The Connected TV Live Sports Bonanza

By David Dembowski

When ESPN, Fox, and Warner Bros. announced that they’re creating a super app to stream live sports, most of the news media coverage focused on the slate of content (how big would it be?) and the price for access (which we don’t know yet). Naturally, my first question was, “How will the advertising model work?” We’ll soon find out. The announcement is part of a bigger change going on with live sports moving to connected TV.  In fact, the explosion of live sports on connected TV is one of the biggest stories in the industry.  

The topic of live sports and connected TV comes up in almost every meeting I have with clients and my own team. And no wonder: sports leagues and traditional media companies continue a breathtaking race to capitalize on the rise of connected TV, alongside the “non-traditional” streaming platforms and FAST providers. This shifting landscape creates both opportunities and challenges.

Announcements Amid Cord Cutting

In the United States, connected TV is catching up to linear TV as the preferred method for watching live sports especially among younger demographics. Mntn Research (citing Trade Desk), says that approximately 39 percent of viewers mainly consume sports content through ad-supported CTV platforms or social media, a figure that matches the 39 percent who continue to use cable for their sports viewing.

The sports leagues know this. So do the media companies and streaming platforms. They’re all responding, too, through a tangled web of relationships with streaming services and their own platforms. For example:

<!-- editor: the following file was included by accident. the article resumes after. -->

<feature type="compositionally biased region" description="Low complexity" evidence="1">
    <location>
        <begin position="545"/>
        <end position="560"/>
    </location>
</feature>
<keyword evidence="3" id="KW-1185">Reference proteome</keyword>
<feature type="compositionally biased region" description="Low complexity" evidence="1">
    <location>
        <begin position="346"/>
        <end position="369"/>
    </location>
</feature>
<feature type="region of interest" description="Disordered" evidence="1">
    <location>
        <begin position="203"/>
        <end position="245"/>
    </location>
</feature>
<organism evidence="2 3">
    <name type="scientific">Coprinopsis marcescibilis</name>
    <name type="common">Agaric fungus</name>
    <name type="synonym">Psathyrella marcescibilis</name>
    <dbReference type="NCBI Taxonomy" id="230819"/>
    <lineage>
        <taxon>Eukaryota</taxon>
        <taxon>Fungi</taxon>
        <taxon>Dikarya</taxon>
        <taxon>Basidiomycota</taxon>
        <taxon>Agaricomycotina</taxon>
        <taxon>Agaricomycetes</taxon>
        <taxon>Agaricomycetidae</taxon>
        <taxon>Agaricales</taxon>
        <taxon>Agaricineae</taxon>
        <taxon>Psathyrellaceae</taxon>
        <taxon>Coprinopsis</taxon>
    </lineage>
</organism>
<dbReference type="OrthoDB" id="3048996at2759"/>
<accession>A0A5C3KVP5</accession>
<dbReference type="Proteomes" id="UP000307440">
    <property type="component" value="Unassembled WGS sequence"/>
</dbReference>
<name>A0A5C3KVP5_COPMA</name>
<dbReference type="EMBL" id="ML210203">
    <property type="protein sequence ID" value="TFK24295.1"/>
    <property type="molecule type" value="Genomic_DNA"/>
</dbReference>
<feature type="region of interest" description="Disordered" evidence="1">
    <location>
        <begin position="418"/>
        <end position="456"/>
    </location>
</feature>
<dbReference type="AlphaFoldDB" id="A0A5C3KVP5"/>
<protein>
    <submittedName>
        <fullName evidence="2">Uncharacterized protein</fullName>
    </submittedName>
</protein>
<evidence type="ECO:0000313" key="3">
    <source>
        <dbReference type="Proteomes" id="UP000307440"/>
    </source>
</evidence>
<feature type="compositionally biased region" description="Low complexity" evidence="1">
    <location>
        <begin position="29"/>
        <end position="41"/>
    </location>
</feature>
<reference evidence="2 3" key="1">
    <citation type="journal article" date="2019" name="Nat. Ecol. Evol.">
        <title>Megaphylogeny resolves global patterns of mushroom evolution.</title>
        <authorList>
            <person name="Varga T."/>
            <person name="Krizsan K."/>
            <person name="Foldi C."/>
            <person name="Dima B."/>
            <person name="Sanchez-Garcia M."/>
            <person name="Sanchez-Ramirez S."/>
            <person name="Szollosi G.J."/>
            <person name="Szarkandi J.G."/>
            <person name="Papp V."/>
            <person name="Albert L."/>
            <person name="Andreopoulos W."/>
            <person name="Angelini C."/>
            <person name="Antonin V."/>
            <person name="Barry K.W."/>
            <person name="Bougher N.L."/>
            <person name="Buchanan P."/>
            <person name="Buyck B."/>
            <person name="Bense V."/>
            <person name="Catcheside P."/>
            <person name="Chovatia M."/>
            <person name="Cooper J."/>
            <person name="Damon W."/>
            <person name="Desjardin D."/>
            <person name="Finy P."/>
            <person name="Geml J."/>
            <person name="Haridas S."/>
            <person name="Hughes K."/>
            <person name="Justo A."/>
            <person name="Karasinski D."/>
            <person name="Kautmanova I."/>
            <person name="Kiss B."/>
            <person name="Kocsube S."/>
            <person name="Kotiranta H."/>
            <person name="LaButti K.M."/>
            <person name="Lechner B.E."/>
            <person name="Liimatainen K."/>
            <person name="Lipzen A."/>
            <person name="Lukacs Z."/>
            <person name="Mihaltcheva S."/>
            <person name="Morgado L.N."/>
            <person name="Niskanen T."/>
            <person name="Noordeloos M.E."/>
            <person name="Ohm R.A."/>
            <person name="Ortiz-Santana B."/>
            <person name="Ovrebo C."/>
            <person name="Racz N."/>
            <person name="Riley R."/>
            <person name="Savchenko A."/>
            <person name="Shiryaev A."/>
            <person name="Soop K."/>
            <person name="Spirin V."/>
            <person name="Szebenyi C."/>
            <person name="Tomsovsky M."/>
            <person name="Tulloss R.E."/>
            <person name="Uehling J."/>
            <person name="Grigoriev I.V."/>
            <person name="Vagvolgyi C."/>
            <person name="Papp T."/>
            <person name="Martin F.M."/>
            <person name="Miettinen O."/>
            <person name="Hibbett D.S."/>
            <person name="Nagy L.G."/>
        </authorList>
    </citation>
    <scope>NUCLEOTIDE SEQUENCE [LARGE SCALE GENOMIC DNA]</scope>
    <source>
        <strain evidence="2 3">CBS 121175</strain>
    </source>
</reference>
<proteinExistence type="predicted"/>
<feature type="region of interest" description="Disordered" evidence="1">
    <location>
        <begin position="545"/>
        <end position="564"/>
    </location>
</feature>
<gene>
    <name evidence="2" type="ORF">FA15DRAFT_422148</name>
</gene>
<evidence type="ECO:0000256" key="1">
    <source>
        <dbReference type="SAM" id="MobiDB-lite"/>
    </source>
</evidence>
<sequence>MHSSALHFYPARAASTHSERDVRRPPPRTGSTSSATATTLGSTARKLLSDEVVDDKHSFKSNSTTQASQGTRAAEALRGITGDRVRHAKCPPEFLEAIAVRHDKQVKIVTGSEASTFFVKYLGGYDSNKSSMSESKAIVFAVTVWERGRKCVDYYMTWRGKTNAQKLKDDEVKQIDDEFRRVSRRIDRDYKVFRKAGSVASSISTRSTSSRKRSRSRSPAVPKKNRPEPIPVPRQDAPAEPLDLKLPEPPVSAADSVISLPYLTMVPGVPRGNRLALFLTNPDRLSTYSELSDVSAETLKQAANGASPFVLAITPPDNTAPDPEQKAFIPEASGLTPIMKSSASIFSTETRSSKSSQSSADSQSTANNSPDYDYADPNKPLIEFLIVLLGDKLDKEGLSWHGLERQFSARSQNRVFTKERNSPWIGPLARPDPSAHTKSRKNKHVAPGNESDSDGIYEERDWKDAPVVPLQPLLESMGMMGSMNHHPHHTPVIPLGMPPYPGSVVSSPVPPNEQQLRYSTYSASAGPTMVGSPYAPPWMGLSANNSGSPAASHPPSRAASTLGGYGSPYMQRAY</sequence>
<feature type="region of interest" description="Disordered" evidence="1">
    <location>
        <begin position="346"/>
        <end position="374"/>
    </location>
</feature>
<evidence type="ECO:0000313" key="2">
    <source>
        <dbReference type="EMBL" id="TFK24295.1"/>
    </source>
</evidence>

Meanwhile, as noted, the ESPN/Fox/Warner Bros. Discovery alliance hope to create a super streaming service combining their media rights across the NFL, NBA, MLB, NHL, college football, golf, tennis, soccer, and motorsports into one package, offering consumers a sports-only bundle option. These media companies are trying to keep pace with tech companies like Apple, Amazon, and Netflix, all of which have deep pockets to pay for the rights to air sports content. And these are just the tip of the iceberg.


The proliferation of live sports on connected TV creates opportunities for content platforms to offer a combination of engaging content and advertising. And it’s important that platforms do both because content drives engagement, which drives advertising.

These examples illustrate what I call the triple play: a win-win-win for viewers, media platforms, and advertisers.

Consider Amazon. The audience for Thursday Night Football on Amazon Prime doesn’t watch the game as much as experience it. That’s because Amazon has launched AI-powered features that make the game more immersive. For example, a feature known as X-Ray enhances TNF by providing access to player statistics, replay analysis with player metrics, team and player information, an official NFL merch store, and interactive Fan Polls for predicting game outcomes. On the other side of the coin, Amazon has given advertisers several new targeting tools including an audience-based creative tool that allows advertisers to simultaneously target ads at different cohorts based on geographic, demographic and behavioral data.

Similarly, media companies and technology streamers offer their own interactive features along with targeted advertising, including YouTube and ESPN+. On YouTube TV, sports fans can access a Key Plays feature for live or recorded games from the NFL, MLB, NBA, NCAA Football, NCAA Basketball, or NHL. From there, viewers can get statistics, recordings of pivotal moments, real-time scores, or the exclusive mobile view for Fantasy football. At the same time, YouTube provides targeted advertising based on Google’s extensive user data.